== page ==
Will a Hot Tub Help a Sprained Ankle?

For hot tub owners who suffer an injury such as a sprained ankle, they may wonder whether they should use their hot tub to help heal the injury. Will a hot tub help a sprained ankle? The short answer is that yes, a hot tub can be used to help heal a sprained ankle, but the more nuanced answer is that the hot tub should be avoided immediately after the injury and only used several days later after the swelling has subsided. To give more detail on when and how a hot tub can be used to treat sprains, we’ve come up with an article that goes over the entire process.

See A Doctor

If you injure your ankle and feel that it might be a serious injury, you should see a doctor to make sure you haven’t broken a bone. Sprains, on the other hand, do not involve any broken bones but are characterized by stretched or torn ligaments. Ligaments are bands of fibrous connective tissues that hold together joints or links bones or cartilage. If you have suffered a sprained ankle, you’ll likely experience swelling, will find it hard to put weight on your foot and there may be bruising or other skin discolouration.

RICE Therapy

If the doctor has diagnosed that you have, in fact, sprained your ankle, there are treatments you can perform at home. As mentioned in the introduction, you shouldn’t use your hot tub right after being injured. Using RICE therapy should be your first action. This will help reduce swelling and allow the injured tissues to start repairing themselves. RICE is an acronym for Rest, Ice, Compression and Elevation. To employ this therapy, you should keep weight off the affected area for 24 to 48 hours. Over the next three or four days you should ice the injury in 10 to 20-minute intervals to reduce swelling and to slow the blood from rushing to the area. Use a tensor bandage, compression socks or simply apply pressure to the area to help suppress further swelling. If possible, elevate the injured area above your heart. This will prevent fluid from building up in the injured area.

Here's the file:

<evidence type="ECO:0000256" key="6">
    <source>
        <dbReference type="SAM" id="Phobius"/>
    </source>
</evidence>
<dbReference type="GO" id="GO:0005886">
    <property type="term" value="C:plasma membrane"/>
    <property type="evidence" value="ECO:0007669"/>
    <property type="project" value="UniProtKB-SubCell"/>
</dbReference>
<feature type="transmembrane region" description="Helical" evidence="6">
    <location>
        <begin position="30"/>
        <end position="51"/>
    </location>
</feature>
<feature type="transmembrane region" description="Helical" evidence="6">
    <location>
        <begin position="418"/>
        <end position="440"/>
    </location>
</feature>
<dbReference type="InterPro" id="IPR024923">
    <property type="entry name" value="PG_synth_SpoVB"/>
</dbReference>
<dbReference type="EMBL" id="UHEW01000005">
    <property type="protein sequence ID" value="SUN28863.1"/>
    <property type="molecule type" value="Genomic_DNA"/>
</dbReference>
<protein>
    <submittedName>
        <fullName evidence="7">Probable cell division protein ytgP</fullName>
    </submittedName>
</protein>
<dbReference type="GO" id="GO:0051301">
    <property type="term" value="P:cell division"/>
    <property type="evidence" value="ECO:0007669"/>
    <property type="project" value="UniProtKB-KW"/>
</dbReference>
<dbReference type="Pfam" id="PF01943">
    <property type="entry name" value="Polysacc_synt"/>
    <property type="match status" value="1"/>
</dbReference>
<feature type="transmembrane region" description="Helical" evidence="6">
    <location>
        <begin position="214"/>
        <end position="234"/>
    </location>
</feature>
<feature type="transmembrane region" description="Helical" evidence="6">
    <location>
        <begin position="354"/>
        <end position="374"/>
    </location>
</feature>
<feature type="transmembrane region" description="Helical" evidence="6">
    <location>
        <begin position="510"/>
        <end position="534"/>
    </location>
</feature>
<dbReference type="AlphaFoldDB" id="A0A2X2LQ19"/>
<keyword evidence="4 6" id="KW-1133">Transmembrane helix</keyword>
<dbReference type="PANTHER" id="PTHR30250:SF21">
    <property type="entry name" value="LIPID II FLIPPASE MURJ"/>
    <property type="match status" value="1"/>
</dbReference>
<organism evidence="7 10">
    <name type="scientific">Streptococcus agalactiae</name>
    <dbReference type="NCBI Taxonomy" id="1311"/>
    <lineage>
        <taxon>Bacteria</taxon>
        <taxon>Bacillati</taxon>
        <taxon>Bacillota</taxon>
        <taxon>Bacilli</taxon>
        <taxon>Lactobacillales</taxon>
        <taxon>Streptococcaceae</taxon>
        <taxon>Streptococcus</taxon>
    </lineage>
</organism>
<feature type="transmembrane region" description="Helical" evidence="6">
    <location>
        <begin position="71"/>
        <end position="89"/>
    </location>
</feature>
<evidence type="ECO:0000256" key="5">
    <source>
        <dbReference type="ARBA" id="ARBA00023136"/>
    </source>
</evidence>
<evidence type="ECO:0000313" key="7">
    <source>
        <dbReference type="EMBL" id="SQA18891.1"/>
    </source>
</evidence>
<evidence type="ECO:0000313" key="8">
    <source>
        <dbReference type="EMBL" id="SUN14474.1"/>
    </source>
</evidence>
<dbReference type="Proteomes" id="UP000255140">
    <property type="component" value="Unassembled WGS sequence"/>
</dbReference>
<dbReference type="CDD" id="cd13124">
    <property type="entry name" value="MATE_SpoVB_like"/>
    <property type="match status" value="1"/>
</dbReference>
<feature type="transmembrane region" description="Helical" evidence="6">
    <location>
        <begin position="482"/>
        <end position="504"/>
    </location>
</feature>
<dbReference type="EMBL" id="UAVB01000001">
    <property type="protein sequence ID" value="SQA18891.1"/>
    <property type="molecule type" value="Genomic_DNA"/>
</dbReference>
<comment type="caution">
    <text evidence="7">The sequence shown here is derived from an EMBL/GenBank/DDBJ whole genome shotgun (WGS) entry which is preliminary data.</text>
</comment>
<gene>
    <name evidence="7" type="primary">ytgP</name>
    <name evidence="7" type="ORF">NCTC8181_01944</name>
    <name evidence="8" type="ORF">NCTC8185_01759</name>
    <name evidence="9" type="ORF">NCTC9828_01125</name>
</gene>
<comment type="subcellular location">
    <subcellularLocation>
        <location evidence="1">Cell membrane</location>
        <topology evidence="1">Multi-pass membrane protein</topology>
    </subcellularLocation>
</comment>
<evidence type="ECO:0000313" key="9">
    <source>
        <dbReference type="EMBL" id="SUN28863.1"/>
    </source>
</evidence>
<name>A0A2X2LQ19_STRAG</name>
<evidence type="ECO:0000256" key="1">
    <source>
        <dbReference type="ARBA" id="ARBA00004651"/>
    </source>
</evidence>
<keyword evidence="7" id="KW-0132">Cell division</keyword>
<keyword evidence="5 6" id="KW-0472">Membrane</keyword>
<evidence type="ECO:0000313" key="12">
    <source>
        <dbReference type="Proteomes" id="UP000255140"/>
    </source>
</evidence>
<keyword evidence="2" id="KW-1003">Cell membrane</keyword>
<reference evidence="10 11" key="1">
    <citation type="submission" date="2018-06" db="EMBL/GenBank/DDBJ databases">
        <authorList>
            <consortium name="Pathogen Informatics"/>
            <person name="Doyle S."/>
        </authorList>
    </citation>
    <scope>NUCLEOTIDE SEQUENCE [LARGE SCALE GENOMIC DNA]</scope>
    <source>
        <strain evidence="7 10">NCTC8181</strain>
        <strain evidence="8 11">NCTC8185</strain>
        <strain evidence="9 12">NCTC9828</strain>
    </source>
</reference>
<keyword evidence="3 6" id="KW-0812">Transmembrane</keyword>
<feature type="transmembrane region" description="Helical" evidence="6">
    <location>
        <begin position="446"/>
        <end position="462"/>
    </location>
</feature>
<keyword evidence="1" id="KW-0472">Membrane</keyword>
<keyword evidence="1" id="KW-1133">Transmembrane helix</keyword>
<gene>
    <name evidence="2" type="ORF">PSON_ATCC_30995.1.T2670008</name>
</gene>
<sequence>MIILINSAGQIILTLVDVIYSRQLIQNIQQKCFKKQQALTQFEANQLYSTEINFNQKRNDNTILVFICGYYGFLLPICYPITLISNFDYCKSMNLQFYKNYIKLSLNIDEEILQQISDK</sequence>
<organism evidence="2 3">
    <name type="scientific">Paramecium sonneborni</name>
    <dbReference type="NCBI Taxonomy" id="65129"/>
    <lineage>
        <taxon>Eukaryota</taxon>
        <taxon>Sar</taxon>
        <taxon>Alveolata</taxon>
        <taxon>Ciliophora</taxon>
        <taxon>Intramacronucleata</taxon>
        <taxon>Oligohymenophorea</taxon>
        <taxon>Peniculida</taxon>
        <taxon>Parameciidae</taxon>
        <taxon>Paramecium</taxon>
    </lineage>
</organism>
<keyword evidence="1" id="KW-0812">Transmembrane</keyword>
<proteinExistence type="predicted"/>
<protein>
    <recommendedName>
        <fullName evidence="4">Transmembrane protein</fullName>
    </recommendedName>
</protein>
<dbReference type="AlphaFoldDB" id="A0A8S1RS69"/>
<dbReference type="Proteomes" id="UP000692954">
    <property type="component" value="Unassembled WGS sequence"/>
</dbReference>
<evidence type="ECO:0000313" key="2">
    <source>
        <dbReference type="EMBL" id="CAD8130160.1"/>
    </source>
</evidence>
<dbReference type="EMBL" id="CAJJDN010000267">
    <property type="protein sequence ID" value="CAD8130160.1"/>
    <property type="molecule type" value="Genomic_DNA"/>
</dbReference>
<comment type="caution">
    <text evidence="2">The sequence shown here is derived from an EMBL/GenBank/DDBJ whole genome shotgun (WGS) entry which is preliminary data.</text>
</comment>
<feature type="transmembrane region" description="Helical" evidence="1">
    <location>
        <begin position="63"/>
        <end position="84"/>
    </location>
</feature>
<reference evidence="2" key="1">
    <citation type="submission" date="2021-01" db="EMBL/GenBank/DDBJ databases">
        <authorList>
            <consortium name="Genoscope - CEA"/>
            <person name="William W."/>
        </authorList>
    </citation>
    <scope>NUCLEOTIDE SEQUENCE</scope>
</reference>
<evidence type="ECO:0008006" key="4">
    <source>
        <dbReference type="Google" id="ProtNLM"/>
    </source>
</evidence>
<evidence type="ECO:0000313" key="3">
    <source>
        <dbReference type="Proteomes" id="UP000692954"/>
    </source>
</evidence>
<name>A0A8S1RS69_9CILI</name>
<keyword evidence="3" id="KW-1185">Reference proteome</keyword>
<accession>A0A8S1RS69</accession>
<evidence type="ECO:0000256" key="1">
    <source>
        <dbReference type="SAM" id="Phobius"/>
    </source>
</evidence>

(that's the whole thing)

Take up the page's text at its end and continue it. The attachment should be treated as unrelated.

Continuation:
Pain Medication

If you’ve been prescribed pain medication by your doctor you should follow the instructions for how to use it. If you aren’t prescribed medication, you should ask your doctor if it’s okay to use an over-the-counter pain reliever. Once again, follow the instructions on the package. Continue to allow the injured area to rest as the pain medication may make it feel like the healing has already taken place.

Heat Therapy

After a couple of days, the swelling of your injury should start to go down. At this point, you can start applying heat therapy and enlist your hot tub into the recovery program! When you apply heat to your injury, circulation is increased which helps remove waste products and other debris from the area. The metabolism of the cells is boosted as more oxygen, blood and nutrients flood the area as the capillaries become more permeable. Heat can also relieve pain, reduce the chances of muscle spasms and increase the range of motion of the injured area.

Hot Tub Therapy

Using your hot tub can also help by massaging the affected area and alleviating some of the load carried by the surrounding muscles and bones. The hot tub is a good place to stretch out your ankle and try and regain the range of motion you had before the injury. One type of exercise specifically for the ankle is the perform alphabet exercises. This entails “writing” the alphabet while imagining the toe as the tip of the writing instrument. Doing these stretches in the hot tub will improve the flexibility of the ankle while utilizing the buoyancy of the water and the massaging action of the jets.

To learn more about how a hot tub can be used to treat injuries, download a free hot tub buyer’s guide below today, or visit us at our London hot tub store.

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